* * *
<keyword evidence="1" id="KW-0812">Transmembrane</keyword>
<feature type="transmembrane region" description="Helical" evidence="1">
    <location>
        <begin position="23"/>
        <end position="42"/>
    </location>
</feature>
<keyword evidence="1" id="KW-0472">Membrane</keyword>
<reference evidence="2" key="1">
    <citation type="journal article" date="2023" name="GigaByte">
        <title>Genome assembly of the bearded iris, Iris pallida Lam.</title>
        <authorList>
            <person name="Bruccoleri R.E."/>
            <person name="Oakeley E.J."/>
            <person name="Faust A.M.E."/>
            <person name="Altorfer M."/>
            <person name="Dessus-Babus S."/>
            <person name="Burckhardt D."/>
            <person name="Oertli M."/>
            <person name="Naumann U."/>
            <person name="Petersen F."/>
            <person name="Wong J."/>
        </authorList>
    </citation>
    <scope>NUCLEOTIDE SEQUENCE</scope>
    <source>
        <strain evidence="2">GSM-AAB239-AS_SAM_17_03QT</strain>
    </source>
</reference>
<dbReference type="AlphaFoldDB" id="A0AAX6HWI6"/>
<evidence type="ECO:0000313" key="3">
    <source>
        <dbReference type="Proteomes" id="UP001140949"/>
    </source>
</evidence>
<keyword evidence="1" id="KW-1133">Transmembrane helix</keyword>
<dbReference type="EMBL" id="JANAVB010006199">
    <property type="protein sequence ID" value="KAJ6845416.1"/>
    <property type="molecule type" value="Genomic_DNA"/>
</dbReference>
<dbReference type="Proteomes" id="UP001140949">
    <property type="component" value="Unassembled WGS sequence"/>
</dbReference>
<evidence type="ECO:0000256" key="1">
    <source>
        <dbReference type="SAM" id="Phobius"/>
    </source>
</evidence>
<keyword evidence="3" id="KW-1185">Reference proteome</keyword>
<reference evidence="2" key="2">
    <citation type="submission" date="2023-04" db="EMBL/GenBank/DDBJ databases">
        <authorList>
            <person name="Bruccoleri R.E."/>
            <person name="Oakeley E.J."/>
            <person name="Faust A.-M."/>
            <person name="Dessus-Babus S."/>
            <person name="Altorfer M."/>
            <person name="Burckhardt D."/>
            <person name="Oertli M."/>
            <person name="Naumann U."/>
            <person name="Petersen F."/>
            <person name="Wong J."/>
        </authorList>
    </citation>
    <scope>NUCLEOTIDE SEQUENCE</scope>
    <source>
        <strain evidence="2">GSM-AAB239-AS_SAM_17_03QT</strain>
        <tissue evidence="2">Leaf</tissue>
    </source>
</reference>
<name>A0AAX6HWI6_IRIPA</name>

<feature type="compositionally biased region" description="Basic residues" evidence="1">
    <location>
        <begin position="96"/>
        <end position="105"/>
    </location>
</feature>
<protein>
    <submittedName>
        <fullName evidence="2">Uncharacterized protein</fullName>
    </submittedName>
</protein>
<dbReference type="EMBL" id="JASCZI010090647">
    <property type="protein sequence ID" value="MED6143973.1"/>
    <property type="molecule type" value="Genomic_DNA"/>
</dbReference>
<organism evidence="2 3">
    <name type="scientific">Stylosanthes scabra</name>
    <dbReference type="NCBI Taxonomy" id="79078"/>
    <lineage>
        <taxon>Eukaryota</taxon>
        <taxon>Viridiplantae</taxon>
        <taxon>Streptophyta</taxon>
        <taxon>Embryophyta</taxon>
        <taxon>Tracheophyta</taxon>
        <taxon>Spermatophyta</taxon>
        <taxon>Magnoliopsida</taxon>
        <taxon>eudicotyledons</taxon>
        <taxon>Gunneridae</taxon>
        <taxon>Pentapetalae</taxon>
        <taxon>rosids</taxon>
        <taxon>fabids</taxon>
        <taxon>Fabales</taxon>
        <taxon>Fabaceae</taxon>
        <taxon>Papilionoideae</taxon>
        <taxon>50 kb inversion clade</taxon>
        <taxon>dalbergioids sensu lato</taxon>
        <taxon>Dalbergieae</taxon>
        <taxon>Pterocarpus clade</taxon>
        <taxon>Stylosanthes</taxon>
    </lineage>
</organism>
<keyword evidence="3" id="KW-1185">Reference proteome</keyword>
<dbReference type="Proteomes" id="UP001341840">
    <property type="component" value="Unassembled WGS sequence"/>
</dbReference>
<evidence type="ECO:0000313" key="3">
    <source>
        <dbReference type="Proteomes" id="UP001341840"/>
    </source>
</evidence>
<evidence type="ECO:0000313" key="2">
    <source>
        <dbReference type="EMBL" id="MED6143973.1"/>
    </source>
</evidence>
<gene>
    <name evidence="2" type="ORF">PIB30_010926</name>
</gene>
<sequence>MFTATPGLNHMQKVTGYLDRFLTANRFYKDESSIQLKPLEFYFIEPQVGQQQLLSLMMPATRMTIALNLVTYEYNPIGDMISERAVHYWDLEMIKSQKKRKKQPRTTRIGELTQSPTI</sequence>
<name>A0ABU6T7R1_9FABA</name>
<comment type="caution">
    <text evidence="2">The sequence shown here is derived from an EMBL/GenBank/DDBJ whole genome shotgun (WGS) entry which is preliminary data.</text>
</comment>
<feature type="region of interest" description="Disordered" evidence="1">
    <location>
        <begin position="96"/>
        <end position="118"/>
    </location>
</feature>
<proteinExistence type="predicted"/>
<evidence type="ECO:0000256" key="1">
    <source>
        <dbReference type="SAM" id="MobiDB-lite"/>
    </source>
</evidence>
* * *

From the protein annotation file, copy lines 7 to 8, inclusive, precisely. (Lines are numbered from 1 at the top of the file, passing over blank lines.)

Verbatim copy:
</feature>
<keyword evidence="1" id="KW-0472">Membrane</keyword>